ATLANTA — Brian McCann grew up cheering for Glavine and McGriff, Maddux and Justice, guys who expected to make the playoffs year after year after year.
The Braves catcher is starting to get that feeling himself.
Atlanta has reclaimed a once-familiar position, first place in the NL East for going on two months now. Even after losing two of three at Florida over the weekend (just their second series loss since early May), the Braves enjoyed a day off Monday with a 41/2-game lead over Philadelphia, the league's two-time reigning champs.
"I was a huge baseball fan growing up. This was the team I rooted for," said McCann, a five-time All-Star and native of suburban Atlanta. "I definitely think the team we have here now is how they played in the '90s."
The formula sure sounds similar: Stingy pitching, solid defense, opportunistic hitting, that familiar face running it all from the dugout.
Yes, even Bobby Cox is starting to get that feeling again, too.
"It's great chemistry right now," said Cox, who has more wins (2,465) than all but three other managers in major league history. "They're all pulling together."
This is the final season for the 69-year-old Cox, but don't even attempt to pry out of him the meaning of his impending retirement — he's more likely to agree to a root canal than talk about anything more than the next game. Yet the players seem intent on providing their beloved skipper with more than a rocking chair for his going-away present.
"Bobby Cox is the reason the Braves have had so much success," McCann said. "He's treating it like just another season, but we want to make it special for him."
In many ways, this is an appropriate team for Cox to go out on. It looks a lot like that group he had way back in 1991, the year the Braves went from worst to the first of their unprecedented 14 straight division titles.
Instead of Tom Glavine and John Smoltz in their early years, these Braves have a deep rotation with treasured 20-somethings such as Jair Jurrjens and Tommy Hanson. Just as they did with Terry Pendleton and Sid Bream, they went out and got valued veterans Troy Glaus and Eric Hinske on the cheap during the offseason. There's a star in the making out in right field, only it's
Jason Heyward instead of David Justice.
Throw in a versatile bullpen led by comeback closer Billy Wagner and the unexpected turn of second baseman Martin Prado from utilityman to all-star, and you've got the makings of something special.
But for all those individual bright spots, this season has been more about the collective effort, about that chemistry Cox referred to. Aging slugger Chipper Jones is a shell of his former self. Nate McLouth went from leadoff to total write-off. Yunel Escobar had nary a homer when he was dealt away for Alex Gonzalez.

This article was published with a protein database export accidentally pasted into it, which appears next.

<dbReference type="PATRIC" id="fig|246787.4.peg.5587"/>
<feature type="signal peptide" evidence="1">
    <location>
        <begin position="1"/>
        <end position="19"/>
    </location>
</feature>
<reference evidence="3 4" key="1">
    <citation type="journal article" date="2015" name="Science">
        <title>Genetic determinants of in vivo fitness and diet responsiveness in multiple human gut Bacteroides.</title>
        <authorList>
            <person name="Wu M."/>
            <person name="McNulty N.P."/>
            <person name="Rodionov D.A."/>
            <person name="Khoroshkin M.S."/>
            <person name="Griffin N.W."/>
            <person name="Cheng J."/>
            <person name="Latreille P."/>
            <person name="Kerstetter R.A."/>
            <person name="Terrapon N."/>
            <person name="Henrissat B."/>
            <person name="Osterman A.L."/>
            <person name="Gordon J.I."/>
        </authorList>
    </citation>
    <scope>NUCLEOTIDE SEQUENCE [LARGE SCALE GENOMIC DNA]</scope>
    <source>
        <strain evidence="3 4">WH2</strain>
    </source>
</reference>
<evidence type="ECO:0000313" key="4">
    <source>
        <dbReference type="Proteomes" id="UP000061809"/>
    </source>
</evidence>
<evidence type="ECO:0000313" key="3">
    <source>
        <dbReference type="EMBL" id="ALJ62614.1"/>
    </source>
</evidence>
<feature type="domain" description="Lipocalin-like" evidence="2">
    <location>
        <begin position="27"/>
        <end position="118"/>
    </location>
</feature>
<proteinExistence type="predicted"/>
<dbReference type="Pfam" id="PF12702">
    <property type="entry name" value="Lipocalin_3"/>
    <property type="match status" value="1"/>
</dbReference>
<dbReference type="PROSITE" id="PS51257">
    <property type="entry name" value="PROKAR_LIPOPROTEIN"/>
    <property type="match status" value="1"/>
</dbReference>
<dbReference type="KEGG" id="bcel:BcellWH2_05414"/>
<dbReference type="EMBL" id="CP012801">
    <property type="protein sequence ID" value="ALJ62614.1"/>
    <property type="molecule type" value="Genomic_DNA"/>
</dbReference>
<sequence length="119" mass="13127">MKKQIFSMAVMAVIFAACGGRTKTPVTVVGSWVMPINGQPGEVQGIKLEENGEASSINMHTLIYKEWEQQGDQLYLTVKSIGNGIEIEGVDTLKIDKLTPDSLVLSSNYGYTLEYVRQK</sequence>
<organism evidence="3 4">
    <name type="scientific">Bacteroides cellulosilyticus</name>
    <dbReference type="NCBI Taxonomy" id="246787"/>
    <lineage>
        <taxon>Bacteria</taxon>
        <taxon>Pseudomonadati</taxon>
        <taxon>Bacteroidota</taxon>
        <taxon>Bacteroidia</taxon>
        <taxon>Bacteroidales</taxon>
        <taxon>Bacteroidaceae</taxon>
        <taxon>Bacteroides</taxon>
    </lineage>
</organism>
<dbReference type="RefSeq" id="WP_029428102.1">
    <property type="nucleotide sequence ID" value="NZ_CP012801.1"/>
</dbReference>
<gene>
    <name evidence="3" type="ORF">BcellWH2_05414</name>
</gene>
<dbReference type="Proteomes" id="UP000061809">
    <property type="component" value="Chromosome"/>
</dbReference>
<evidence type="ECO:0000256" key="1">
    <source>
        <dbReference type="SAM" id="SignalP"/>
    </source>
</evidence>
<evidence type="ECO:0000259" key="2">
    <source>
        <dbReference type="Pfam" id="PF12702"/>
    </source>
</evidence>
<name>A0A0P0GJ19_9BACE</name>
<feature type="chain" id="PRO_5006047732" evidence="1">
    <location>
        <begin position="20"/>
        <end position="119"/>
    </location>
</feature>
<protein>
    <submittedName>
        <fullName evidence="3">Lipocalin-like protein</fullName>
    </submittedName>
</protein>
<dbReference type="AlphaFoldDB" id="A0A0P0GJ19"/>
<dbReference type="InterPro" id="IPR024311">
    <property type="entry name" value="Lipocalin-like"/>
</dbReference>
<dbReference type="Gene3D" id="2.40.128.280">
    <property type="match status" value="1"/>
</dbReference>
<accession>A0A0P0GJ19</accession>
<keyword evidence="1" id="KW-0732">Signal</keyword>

To overcome, the Braves needed that elusive, unmeasurable trait all teams strive for but no one knows they have for sure until, well, they have it.
"We all enjoy hanging out," Jones said. "In the past, a clique may have consisted of three or four guys. You'd have seven or eight cliques on the team. But I've been to many dinners already this season where we've gotten into a town on the road and there's been 15, 18, even 20 guys all eating together."
Maybe Cox's last season is the uniting force. Maybe they all just like each other. Even at home, the players seem to arrive earlier for games, hang out longer when they're done.
"That something that never happened before. There was always a beeline to get the hell out of here," Jones said. "It's a different mentality, and it's paying off when we take it down into the dugout with everybody feeling good about everybody else."
No one felt good at the start. A nine-game losing streak in April left the Braves in last place and doubting whether they really had the right mix to get back to the playoffs for the first time since 2005.
"We felt like we had a good team coming out of spring," Hudson said. "But we came out of the box slow and we're kind of scratching our heads like, 'Are we a good team or a bad team?"'
The hitting picked up, at least at the right times, and so did the winning. Since the beginning of May, the Braves are 48-27. Even more impressive: they have lost just two of their last 22 series, winning 16 and splitting four others.
There's still more than two months left in the season, far too early to break out the champagne. The Phillies have been plagued by injuries but know a thing or two about winning. The Mets and the Marlins aren't out of it yet, either.
But the Braves are starting to feel like it's the '90s all over again.
"I don't want to get ahead of ourselves," McCann said, "but the feeling is definitely there. Everyone expects to win every single night, and that's a different feeling than we've had the last three or four years."